MARQUETTE - Bee stings, which can be painful, can also be potentially deadly so it's important to take precautions and to know what to do after getting stung.
Honeybees, wasps, yellow jackets, yellow hornets and white hornets are just a few stinging insects whose sting can cause life-threatening reactions. Most bees sting when they feel threatened or when protecting their hive. Usually, they will not sting without cause so people should not disturb them or their hive. One bee sting carries anywhere from 25 to 50 micrograms of venom which usually causes one of two types of reactions in people.
"The most common stinging-insect reaction is a large local reaction at the site. So if you get stung on the hand and your entire upper limb swells up that's considered a local reaction. It's not life threatening," said Dr. Bobby Joseph, a local allergist. "But some patients may have a generalized reaction where if you get stung on the hand the whole body swells up, where you get hives from head to toe, where you're short of breath, your throat closes off, or your blood pressure drops and you lose consciousness."
A new crop of honeybees from White Birch Apiary of Bruce Crossing settles into their new hives at Mike Potts’ Skandia Township farm. (Journal file photo)
That kind of reaction, called anaphylaxis, is life-threatening and requires immediate medical attention.
Joseph said doctors don't know why reactions to bee stings differ so much from person to person but they suspect it has something to do with genetics.
If a person is stung and gets a local reaction, Joseph said it's nothing to worry about. He said to pull out the stinger quickly, as it may continue to pump venom.
"Put some ice on the site, take an antihistamine, apply some over-the-counter steroid creams like hydrocortisone cream and things will gradually subside," he said.
A generalized reaction is much more dangerous. However, anaphylaxis can be reversed by injecting epinephrine, also known as adrenaline, into the body. People can carry around epinephrine in the form of a self-injectable EpiPen.
"You can get an EpiPen as a prescription and self-administer epinephrine and then proceed to the emergency room. If you don't have an EpiPen you should go to the emergency room for an adrenaline injection. You can take some Benadryl but it will only buy you some time until you get that adrenaline injection," Joseph said.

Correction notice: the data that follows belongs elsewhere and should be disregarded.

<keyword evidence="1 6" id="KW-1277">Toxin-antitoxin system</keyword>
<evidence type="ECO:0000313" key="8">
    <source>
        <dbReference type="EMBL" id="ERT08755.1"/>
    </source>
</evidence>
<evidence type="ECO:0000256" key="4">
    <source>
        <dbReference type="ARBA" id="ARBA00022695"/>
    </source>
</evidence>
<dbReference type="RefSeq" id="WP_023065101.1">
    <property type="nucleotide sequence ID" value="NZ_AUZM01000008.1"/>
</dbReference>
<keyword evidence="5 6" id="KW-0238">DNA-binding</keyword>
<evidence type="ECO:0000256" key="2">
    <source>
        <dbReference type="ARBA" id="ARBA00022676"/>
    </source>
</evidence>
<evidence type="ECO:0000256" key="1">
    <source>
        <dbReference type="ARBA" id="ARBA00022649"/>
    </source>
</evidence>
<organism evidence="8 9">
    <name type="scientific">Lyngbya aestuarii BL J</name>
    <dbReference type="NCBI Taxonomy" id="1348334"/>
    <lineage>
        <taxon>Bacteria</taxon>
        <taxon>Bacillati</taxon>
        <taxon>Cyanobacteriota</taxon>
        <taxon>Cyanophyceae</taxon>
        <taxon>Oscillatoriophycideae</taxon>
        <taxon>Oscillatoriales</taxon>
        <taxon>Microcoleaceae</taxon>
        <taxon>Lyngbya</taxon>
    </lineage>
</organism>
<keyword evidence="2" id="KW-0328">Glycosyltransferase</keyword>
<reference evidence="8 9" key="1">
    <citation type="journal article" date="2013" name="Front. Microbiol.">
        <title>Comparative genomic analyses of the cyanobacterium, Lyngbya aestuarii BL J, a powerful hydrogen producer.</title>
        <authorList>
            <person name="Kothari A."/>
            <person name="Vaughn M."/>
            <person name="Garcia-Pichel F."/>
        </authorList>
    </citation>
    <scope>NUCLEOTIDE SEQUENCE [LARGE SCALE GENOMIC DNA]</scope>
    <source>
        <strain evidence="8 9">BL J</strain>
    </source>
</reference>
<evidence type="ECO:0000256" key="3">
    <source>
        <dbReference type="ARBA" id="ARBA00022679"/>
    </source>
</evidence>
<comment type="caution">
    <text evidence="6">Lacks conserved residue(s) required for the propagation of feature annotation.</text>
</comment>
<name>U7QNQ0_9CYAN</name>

Another form of prevention is a monthly bee sting desensitization injection program, administered at an allergist's office.
Joseph said sometimes it takes two or more stings before a person knows they are allergic.
"Let's say you are susceptible to a generalized allergic reaction to a stinging insect. The first sting, there are cells in the body called mast cells and when you get stung your body produces antibodies against this sting, these antibodies are called (Immunoglobulin E) antibodies and they fill up the mast cells and all the IgE receptors on the mast cell are occupied by the allergy antibody," he said.
When the person is stung a second or later time, the antibodies that have filled up all the receptors clump together and the mast cell de-granulates and releases chemicals that cause anaphylaxis, Joseph said. Fluid leaks out of the blood and into body tissue. Blood pressure then drops to dangerous levels and if not treated this can lead to anaphylactic shock.
"There are many steps you can take to make yourself unattractive to insects," Joseph said. "Don't wear bright colored clothing, avoid perfumes or scents that can attract insects, try to wear shoes instead of sandals ... wear comfortable linen pants instead of shorts and long sleeved T-shirts instead of tank tops," he said.
Yellow jackets, as well as many other insects, are attracted to food, particularly sweet food. So take caution when picnicking or eating outside.
Christopher Diem can be reached at 906-228-2500, ext. 242. His e-mail address is firstname.lastname@example.org